2. Avoid all table sugar. Sugar is sweet, and it's awesome.... And if we ignore portion principles, we're depriving ourselves of a much needed occasional form of love. lol So I plan for a half a cookie every once in a while, or I plan for 1 packet of sugar in my decaff coffee sometimes, it's fine! It is NOT a forbidden food, and it is NOT the Devil. It's just another carbohydrate, just like any other carbohydrate.

3. As long as you eat complex carbs, you are fine. NO YOU ARE NOT. Again, if you don't measure out your portions of complex carbs, you are likely to spike as much as anyone who abuses their portions of simple carbs... Only, you'll spike 2-3 hours later, instead of in 30 minutes. We really, really need to focus Diabetic education on teaching folks about how many grams of carbohydrate spike them how many points of glucose. If people learned that much, many of their problems would be resolved... This is why you see so many people at crazy out of control numbers, following a so called 'complex carb diet.' The complex carbs are good -- don't get me wrong -- but we need to treat them with as much respect as we give the simple ones. Or don't you know that many white foods are complex carbs? Aha, see... I got ya!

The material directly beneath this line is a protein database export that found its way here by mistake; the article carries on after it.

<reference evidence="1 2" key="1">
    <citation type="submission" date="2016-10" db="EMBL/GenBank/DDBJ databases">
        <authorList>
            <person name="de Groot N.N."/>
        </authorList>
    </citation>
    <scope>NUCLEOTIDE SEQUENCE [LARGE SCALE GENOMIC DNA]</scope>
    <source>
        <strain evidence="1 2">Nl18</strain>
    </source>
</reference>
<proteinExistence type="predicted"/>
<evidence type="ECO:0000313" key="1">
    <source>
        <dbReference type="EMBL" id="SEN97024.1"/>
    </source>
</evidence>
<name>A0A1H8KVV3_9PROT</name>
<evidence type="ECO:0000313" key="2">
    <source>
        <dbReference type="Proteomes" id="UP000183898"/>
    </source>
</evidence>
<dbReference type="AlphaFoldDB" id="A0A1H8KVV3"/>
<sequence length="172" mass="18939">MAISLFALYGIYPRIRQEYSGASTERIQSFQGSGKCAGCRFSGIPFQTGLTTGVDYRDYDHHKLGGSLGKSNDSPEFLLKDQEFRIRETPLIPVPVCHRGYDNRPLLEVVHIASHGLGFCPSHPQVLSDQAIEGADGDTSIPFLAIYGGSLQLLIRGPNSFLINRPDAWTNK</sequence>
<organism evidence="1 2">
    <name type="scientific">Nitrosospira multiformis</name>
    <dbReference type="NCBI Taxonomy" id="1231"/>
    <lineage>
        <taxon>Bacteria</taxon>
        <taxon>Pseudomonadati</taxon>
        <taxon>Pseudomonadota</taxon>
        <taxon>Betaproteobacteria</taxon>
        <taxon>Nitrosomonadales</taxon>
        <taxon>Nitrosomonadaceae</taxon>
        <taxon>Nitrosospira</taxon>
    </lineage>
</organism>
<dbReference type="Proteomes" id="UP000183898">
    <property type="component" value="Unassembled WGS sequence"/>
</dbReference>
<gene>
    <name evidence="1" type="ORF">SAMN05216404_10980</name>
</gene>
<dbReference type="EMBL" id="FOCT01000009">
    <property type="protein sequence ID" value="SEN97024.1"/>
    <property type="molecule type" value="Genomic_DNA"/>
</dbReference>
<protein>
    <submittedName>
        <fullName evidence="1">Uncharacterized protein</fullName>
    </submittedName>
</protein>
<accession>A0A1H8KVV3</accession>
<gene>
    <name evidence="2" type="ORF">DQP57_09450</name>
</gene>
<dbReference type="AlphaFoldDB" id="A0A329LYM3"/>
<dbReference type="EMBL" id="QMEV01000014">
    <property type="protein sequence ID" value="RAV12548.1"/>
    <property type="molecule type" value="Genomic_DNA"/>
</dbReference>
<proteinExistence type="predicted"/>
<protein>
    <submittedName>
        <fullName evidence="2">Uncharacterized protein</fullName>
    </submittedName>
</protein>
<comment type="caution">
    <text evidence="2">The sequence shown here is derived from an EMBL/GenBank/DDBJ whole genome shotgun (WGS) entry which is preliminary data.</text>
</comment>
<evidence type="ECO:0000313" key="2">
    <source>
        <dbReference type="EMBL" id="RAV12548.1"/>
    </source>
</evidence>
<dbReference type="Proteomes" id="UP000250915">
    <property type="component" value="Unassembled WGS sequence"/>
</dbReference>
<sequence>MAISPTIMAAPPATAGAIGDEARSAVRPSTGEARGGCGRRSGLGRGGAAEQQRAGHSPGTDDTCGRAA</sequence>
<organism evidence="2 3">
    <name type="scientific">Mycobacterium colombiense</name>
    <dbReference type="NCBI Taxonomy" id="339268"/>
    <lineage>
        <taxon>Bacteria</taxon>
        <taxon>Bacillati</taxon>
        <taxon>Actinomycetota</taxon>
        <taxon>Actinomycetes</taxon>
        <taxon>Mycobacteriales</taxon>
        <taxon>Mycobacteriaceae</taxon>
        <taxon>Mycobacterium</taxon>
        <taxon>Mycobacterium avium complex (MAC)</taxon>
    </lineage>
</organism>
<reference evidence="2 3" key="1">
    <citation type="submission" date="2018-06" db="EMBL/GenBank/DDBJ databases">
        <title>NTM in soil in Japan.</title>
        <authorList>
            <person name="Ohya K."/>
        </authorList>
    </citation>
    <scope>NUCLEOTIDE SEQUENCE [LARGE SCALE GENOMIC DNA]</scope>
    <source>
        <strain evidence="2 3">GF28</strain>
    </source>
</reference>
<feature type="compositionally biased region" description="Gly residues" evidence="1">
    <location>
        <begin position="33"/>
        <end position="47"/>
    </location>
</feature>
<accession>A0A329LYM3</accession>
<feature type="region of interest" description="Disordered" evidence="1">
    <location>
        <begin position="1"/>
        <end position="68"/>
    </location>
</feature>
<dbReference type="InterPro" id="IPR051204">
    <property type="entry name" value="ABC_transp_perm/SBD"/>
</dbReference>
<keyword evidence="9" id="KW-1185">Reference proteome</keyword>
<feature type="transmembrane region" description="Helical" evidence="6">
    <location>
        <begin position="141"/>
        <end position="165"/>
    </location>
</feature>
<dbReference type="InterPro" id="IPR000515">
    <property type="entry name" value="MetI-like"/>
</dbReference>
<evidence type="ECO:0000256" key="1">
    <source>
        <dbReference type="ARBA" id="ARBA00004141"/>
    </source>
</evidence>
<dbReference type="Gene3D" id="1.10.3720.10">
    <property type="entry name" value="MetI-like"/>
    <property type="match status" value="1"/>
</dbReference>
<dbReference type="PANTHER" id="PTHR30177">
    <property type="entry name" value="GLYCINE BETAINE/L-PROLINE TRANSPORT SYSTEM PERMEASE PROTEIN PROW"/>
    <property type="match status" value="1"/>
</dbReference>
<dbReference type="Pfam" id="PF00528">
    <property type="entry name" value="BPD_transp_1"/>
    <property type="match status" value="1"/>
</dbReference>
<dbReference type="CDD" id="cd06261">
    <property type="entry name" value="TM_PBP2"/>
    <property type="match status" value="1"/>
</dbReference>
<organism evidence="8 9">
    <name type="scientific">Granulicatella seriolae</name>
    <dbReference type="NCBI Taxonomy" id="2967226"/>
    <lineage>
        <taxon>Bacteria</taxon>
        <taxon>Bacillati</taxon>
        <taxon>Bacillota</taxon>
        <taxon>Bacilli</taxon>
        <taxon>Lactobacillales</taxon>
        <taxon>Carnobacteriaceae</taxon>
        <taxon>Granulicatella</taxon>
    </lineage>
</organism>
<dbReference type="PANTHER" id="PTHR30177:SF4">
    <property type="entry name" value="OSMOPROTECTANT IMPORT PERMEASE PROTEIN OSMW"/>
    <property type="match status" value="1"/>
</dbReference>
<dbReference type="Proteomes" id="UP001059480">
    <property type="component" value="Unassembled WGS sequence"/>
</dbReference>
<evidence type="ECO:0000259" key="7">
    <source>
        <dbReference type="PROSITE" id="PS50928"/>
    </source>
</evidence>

4. Avoid eating after 7 pm. This has been touted by not just weight loss pushers, but also Diabetics in general... And quite frankly, it is 99% untrue. While there are certain circumstances in which continuing to eat will likely affect us (we had a high carb, high fat meal and now we're coasting pretty high...) Most of the time the body needs nutrition throughout the day, and if it's signaling that it's hungry, YOU NEED TO FEED IT. There is nothing that slows down metabolism more, and spikes blood glucose levels more in the body than ignoring a hungry body after 7 pm. What we need to do... is avoid binge eating after 7 pm, and find snacks that work the best for us. (I find that a yogurt, or an 8 oz glass of milk, or even a simple carb snack like 15 grams of a cookie will return me to 70-80s morning blood glucose every single time.) Most people get into a hard to break habit of grazing while winding down from work, or watching the news, or a good movie... or just tv in general... and it's so hard to stop. This would be no different than doing the same activity during the day. The metabolism does NOT slow down after 7 pm, or while we sleep. If you have a crazed work schedule, and get home to have a dinner at 9 pm... Please, by all means... HAVE YOUR DINNER. Do not skip meals. Skipping meals does slow down your metabolism.